I know of a few short fanfics off the top of my head that do a good job with POV as well, but they are for Bonanza. :P If you'd like to see them, just PM me and I'll find and send you the links. ;)

EDITED TO ADD AN OFF TOPIC BUT EXCITING SOMETHING I JUST FOUND:

Ithy, you were asking about getting a "pro" copy of a book without an ISBN number?

http://www.blurb.com/

This place will NOT get you an ISBN, you have to do it yourself. And it's optional. \:D/
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Re: Writer's World

Postby 7chronicles » Jun 30, 2012 10:53 pm

Thanks for the advice on POV FencerforJesus! I didn't think of it that way before. :)
I finally, after a year and a half, got my new computer and have started to get all my writing and notes together! :D
I'm so happy! I bought this program called Scrivener, it's for writers and it is really helpful in organizing and writing. :)
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Re: Writer's World

Postby FencerforJesus » Jul 01, 2012 2:36 pm

I've submitted my manuscript for my spiritual warfare novel to Oak Tara Publishers. Now it's a 3-4 month (or less) waiting game to see if they want to take it. Oak Tara can market to Barnes and Nobel as well as Christian Book Distributors, where I currently cannot reach. My hold up on my sequel right now is job applications now that my teaching certificate was posted this past week.
Be watching for the release of my spiritual warfare novel under a new title: "Call to Arms" by OakTara Publishing. A sequel (title TBD) will shortly follow.
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Re: Writer's World

Postby Menelve » Jul 09, 2012 9:32 pm

Ithil, for descriptions I think everyone's given a whole load of wonderful advice. Personally I try to follow two rules.

1) Don't put in unimportant details.

For example. In that hallway LC was using, scene description of perhaps the ceiling or the wall decorations would only be relevant if it sets the mood or interacts with the character thereby making it an important detail. JK Rowling is a master at this.

2) Since I write mostly 1st person I try to describe the room as the character interacts with it.

This serves two purposes. One, it describes the room and two it provides action interspersed with the dialogue. This can still be used in other POVs. It's the difference between the knight in the above example noticing the crack in the floor from the moment he entered the hallway versus discovering it with his foot and perhaps freezing for a moment with the pain of a stubbed toe. The latter is much more interesting than saying "Halfway down the hall a crack split the floor in two".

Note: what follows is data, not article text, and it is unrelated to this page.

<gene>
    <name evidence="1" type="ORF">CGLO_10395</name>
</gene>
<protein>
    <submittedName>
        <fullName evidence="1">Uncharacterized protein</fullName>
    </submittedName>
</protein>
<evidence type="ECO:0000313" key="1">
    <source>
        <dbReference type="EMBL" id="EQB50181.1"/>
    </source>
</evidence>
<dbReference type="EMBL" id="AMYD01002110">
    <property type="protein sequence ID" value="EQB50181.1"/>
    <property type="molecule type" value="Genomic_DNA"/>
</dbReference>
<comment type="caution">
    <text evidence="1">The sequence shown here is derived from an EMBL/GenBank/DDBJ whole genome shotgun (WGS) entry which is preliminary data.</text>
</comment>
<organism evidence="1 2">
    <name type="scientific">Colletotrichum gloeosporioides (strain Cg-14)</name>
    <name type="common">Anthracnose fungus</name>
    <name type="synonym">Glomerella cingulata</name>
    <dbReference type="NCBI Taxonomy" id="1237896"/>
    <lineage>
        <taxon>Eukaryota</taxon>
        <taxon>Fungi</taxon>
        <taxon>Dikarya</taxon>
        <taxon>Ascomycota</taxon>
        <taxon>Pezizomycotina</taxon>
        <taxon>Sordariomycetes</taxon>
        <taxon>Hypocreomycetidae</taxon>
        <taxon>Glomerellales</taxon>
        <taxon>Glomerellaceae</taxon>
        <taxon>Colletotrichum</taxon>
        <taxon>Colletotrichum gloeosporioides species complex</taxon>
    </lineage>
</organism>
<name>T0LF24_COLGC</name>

Fencer, good luck with both the novel and the job applications. :)

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Re: Writer's World

Postby Lady Courage » Jul 10, 2012 1:23 pm

Oh, great tips Menelve! Funny, but I just got this article in my inbox and it basically just expounds on what you just said! lol

So, on subject... Previously mentioned article on imagery is awesome. :D
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Re: Writer's World

Postby Ithilwen » Jul 10, 2012 2:17 pm

Lady Courage wrote:So, on subject... Previously mentioned article on imagery is awesome. :D

That article confused me. /:) I don't see any difference between the sentences they use as an example of what's right, and the sentence at the end which they say is wrong. :-\

It makes sense in the first examples, because the first examples of what's wrong takes the focus off the characters entirely and just has the narrator describe the scenery without any regard to character perspective. Then it makes a good comparison by showing a better way of doing it - incorporating the characters and their viewpoint.

But when it reaches the last example:

The ancient floorboards creaked beneath her cold, bare feet as she paced the room apprehensively.

^^ That incorporates the characters just like their positive examples do. But it's used as an example of what not to do... :-\ I don't see too much wrong with that sentence (although I would remove the word "apprehensively" :P ).

On a side note:

The pine limbs now bent like those of a Christmas tree. A fresh breeze chilled her skin.
“Bill,” she whispered. “Speak to me...speak to me, Bill.”
But he did not. All she could hear was snorting and thrashing. She put a hand to her mouth. She thought she might scream but nothing came out of her mouth. Fear of attracting the bear kept her quiet. The pitch on her hand glued her lips shut.

In this example meant to show the correct way of doing descriptions, why would they think it's a good idea to compare something with a Christmas tree, when the focus of the moment is a nearby bear and a friend dead/unconscious? ;)) :P



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Re: Writer's World

Postby wild rose » Aug 03, 2012 2:59 am

I have to admit, editing is a tedious task, and it tends to give me a bit of a headache :p Though I am doing August CampNaNo, I am still faithfully editing my NaNo novel every day. I have a couple of people nipping at my heels to get Dragon Eyes finished, so I edit a little every day and hope to have the second draft competed by mid August and around the beginning of September have it fully completed :)
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Re: Writer's World

Postby FencerforJesus » Aug 03, 2012 1:28 pm

For about a month now, I've been staring at my half-way done revision of my sequel and I simply cannot get myself motivated to work on it. It's not writer's block because I know where it is supposed to go, but I just can't get myself to work on it. Very annoying.
Be watching for the release of my spiritual warfare novel under a new title: "Call to Arms" by OakTara Publishing. A sequel (title TBD) will shortly follow.